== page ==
Client virtualization architectures fall into five main groups, broadly categorized by three main characteristics:
- Where the processing takes place, either on the desktop/device or in the data center
- What is delivered to the user, individual applications or an entire desktop environment
- How user specific settings (user profiles) are managed
Presentation virtualization, also referred to as terminal services or remote desktop services (RDS), is the most mature and most widely used client virtualization architecture, with approximately 100 million licenses in use today. In a presentation virtualization environment, applications run on shared Windows servers hosted in a remote data center with only the application’s user interface presented on the user’s desktop.
User input is redirected over the network to the server using a dedicated remote-display protocol. The client can be either a dedicated hardware device, a thin client (essentially, a stripped-down PC with no hard drive) or a software client that runs on a converted PC, tablet or smartphone.
Virtual desktop infrastructure (VDI), also referred to as server-hosted virtual desktops, is an evolutionary step beyond presentation virtualization that has yet to achieve widespread acceptance. By late 2011, approximately 20 million VDI desktops had been deployed, although adoption is accelerating as the technology matures and projects move beyond pilot stages.
Like presentation virtualization, VDI runs on a shared infrastructure hosted in a central data center and uses the same thin client remote display technology. But, whereas presentation virtualization utilizes a shared-server operating system to deliver individual applications, VDI uses a standard desktop operating system running on a hypervisor.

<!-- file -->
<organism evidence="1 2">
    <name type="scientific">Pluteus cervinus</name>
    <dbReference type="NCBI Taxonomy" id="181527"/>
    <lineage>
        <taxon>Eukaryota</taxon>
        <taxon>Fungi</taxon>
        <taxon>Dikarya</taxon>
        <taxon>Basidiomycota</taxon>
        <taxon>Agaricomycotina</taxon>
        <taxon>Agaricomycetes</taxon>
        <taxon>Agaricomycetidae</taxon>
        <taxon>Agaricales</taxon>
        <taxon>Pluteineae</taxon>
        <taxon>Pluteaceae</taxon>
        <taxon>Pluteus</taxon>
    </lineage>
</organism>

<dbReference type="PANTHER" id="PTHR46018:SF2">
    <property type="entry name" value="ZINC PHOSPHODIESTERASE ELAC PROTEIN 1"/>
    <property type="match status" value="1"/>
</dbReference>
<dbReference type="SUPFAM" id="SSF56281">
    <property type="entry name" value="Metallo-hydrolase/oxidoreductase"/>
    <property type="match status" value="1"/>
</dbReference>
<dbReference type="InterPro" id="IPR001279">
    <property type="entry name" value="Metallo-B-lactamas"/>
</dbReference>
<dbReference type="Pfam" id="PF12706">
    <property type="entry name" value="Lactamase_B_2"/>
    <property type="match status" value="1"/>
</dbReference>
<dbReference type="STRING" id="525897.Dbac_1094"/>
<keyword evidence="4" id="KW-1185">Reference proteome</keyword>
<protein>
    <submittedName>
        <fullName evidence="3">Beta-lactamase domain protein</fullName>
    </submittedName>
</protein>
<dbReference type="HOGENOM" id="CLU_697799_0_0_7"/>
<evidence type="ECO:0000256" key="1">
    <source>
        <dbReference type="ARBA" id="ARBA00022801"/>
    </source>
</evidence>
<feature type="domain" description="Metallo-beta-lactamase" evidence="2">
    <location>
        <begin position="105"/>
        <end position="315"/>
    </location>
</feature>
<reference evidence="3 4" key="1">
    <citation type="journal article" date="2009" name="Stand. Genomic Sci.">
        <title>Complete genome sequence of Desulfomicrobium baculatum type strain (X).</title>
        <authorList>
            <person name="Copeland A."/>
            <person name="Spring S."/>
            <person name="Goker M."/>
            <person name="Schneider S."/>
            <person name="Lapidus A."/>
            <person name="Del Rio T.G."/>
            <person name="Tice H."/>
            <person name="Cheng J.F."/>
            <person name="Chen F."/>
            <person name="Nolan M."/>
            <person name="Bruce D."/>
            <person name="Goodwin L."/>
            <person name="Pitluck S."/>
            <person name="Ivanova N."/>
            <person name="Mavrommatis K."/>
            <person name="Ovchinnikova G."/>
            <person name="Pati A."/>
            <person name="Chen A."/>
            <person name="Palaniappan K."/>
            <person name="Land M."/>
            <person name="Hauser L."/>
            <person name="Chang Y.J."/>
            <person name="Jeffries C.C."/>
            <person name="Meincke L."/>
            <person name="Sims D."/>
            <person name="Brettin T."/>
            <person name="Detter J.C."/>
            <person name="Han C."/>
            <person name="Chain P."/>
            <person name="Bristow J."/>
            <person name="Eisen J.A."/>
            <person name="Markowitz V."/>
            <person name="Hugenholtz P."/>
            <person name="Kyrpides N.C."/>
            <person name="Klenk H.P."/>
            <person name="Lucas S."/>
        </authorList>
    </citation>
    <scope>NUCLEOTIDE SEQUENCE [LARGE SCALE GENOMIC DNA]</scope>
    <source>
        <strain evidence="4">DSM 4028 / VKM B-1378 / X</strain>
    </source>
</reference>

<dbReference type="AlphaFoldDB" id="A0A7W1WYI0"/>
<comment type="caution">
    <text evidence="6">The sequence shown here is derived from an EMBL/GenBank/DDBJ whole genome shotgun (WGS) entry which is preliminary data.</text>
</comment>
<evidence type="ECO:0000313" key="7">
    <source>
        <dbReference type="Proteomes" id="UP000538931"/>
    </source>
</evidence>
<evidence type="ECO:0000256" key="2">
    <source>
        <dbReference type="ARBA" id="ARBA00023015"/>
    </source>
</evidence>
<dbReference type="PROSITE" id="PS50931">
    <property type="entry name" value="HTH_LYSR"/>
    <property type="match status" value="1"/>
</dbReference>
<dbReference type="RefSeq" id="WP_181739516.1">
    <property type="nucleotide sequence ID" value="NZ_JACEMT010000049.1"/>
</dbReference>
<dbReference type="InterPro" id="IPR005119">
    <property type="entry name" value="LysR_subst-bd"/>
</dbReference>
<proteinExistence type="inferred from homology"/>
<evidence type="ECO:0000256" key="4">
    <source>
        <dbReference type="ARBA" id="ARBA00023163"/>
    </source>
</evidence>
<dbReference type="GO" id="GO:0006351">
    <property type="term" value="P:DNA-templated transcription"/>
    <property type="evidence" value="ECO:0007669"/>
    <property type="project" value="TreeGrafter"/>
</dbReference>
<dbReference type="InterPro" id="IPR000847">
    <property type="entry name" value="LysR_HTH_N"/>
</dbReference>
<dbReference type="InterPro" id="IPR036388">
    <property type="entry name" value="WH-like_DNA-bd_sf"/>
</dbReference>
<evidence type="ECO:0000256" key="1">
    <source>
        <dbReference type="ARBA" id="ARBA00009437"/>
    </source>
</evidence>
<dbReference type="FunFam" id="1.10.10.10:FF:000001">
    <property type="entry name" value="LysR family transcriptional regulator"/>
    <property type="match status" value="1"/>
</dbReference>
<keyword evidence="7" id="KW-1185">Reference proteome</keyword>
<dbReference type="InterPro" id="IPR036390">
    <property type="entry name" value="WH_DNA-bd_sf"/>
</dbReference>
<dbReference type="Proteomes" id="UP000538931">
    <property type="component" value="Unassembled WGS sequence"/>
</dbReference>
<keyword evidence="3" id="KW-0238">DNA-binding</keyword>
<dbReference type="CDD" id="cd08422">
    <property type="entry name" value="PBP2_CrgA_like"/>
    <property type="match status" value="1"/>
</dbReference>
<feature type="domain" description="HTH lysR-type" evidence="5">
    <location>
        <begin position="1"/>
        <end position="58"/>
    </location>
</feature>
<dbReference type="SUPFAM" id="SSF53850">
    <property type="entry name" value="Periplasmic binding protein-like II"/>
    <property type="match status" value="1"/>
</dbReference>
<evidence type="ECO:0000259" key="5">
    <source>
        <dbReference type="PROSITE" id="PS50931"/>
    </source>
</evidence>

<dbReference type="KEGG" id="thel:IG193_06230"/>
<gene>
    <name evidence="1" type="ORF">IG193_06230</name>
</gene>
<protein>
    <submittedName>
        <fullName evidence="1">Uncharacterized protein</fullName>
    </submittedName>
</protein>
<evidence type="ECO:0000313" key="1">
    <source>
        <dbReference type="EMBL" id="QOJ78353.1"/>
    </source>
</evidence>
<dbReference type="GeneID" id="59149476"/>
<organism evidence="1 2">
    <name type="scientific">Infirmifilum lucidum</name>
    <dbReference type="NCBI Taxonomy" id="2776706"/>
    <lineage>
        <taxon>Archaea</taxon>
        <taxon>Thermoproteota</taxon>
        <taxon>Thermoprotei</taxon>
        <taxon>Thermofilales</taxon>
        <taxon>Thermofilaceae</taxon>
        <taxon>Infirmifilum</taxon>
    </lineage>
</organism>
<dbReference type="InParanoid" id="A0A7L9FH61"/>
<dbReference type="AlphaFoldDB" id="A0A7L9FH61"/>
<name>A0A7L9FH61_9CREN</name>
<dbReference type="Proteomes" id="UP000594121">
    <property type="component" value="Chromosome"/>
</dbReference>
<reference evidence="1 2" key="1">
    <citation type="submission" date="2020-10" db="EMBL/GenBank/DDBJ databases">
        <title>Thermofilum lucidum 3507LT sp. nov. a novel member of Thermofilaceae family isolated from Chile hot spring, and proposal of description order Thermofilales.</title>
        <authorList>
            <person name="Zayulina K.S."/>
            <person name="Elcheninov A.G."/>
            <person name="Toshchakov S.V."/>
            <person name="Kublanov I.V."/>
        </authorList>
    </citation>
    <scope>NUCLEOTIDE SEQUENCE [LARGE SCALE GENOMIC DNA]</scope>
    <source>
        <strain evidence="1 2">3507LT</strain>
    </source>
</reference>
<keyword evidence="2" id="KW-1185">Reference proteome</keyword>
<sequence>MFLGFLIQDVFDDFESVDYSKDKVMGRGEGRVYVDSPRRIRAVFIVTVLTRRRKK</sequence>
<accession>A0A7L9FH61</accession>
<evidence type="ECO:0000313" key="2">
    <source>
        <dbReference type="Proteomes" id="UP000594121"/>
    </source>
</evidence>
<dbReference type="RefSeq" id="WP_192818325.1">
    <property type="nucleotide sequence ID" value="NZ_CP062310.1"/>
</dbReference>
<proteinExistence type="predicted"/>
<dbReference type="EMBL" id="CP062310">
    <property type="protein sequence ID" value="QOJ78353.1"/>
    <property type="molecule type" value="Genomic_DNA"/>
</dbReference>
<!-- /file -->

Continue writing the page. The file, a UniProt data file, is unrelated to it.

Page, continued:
This offers greater application compatibility than server-based presentation virtualization implementations — but at a cost. VDI is significantly more expensive than presentation virtualization. Moreover, government IT organizations have to give careful consideration to choosing the appropriate VDI technology.
Intelligent desktop virtualization (IDV), also referred to as distributed-desktop virtualization, is the reverse of VDI. Whereas VDI replaces a conventional desktop PC with a thin client or tablet and hosts the desktop OS on a server hypervisor in the data center, IDV implementations retain a conventional desktop PC at the endpoint running a locally installed client hypervisor to host the desktop environment.
The IDV approach is potentially less disruptive than VDI in that it does not require a large data center investment. And because all the applications are installed locally, it allows for offline operation. At the same time, however, IDV requires greater security, especially when used with mobile PCs. Plus, at present, IDV does not support mobile clients such as smartphones and tablets.